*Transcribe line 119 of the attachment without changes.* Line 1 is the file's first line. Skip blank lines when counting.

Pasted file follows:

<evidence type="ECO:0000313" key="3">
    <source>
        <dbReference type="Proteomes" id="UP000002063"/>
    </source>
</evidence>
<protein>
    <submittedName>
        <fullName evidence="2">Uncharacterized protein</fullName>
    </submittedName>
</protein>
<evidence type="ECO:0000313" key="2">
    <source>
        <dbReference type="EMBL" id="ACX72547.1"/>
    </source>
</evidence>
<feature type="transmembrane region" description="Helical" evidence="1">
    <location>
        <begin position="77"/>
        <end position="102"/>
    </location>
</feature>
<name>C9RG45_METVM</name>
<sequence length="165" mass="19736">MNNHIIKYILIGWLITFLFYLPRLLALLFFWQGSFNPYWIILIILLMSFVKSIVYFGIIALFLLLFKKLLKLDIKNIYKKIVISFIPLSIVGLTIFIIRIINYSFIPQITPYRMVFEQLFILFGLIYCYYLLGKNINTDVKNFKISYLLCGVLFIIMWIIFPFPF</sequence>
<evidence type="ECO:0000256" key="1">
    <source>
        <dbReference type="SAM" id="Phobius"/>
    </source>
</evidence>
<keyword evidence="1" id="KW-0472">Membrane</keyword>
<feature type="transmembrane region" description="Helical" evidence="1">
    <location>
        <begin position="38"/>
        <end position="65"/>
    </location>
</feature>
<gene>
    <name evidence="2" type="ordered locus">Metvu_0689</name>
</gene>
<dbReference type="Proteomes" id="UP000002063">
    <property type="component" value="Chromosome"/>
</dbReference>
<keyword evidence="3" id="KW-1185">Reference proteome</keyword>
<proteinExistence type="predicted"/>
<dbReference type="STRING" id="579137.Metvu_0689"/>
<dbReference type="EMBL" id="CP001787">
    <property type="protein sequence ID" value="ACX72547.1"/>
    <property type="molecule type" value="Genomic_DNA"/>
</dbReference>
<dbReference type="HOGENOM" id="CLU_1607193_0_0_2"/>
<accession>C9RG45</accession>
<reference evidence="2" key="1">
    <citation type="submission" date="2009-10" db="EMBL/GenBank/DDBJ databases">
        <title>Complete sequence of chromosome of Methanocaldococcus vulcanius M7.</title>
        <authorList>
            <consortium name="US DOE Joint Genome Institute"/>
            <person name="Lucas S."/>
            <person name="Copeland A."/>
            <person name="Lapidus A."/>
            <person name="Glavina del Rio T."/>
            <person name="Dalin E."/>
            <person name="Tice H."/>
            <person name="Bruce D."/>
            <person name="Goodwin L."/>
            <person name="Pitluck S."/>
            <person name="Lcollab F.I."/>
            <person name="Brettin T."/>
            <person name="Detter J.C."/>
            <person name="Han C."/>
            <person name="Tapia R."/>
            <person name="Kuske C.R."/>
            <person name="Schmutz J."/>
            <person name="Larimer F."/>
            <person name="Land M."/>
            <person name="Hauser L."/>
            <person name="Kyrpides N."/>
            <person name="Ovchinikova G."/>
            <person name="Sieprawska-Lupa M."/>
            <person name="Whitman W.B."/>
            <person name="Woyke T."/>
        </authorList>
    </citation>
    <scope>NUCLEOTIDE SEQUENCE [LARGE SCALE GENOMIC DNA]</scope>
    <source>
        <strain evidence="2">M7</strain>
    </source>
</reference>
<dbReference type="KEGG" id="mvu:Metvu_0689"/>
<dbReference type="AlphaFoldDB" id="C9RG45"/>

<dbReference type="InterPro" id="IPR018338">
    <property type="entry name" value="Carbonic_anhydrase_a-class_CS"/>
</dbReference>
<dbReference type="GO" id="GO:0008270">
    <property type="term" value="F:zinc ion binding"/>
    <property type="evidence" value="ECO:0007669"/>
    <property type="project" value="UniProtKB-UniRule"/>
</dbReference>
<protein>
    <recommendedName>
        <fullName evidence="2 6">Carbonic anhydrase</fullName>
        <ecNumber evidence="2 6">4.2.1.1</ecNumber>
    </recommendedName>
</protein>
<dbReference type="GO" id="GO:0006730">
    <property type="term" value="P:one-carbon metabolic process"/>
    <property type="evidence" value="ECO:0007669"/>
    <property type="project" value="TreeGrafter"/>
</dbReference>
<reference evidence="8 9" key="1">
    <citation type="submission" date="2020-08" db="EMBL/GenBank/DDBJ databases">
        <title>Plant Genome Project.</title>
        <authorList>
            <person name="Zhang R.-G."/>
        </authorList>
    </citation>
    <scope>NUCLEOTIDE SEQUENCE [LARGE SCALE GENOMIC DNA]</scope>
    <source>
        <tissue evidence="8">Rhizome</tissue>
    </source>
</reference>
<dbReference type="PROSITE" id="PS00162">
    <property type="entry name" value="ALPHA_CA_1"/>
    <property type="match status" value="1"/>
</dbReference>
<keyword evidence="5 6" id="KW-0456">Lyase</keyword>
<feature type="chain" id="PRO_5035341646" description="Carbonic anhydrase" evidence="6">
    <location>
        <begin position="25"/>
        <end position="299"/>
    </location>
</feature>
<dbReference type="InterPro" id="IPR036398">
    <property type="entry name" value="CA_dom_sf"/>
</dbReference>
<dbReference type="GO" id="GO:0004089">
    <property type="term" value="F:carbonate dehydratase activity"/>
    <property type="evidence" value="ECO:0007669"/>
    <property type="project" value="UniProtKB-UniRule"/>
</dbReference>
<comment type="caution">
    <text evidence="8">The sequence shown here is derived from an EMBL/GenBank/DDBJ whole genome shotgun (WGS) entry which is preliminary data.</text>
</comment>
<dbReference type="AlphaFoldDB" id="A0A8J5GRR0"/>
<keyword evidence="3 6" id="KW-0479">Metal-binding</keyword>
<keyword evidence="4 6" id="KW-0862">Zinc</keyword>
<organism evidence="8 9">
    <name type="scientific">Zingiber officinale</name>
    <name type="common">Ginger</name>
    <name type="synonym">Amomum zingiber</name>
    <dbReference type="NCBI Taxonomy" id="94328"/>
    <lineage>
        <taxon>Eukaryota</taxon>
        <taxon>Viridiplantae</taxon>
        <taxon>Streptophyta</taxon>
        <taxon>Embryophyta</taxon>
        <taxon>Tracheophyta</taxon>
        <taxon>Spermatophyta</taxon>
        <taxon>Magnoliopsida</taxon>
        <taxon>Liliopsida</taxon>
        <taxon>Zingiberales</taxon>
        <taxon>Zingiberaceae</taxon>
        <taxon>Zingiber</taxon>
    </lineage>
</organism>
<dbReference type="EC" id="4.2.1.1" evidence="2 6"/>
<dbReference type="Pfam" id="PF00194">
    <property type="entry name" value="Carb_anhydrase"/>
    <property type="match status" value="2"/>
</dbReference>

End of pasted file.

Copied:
</reference>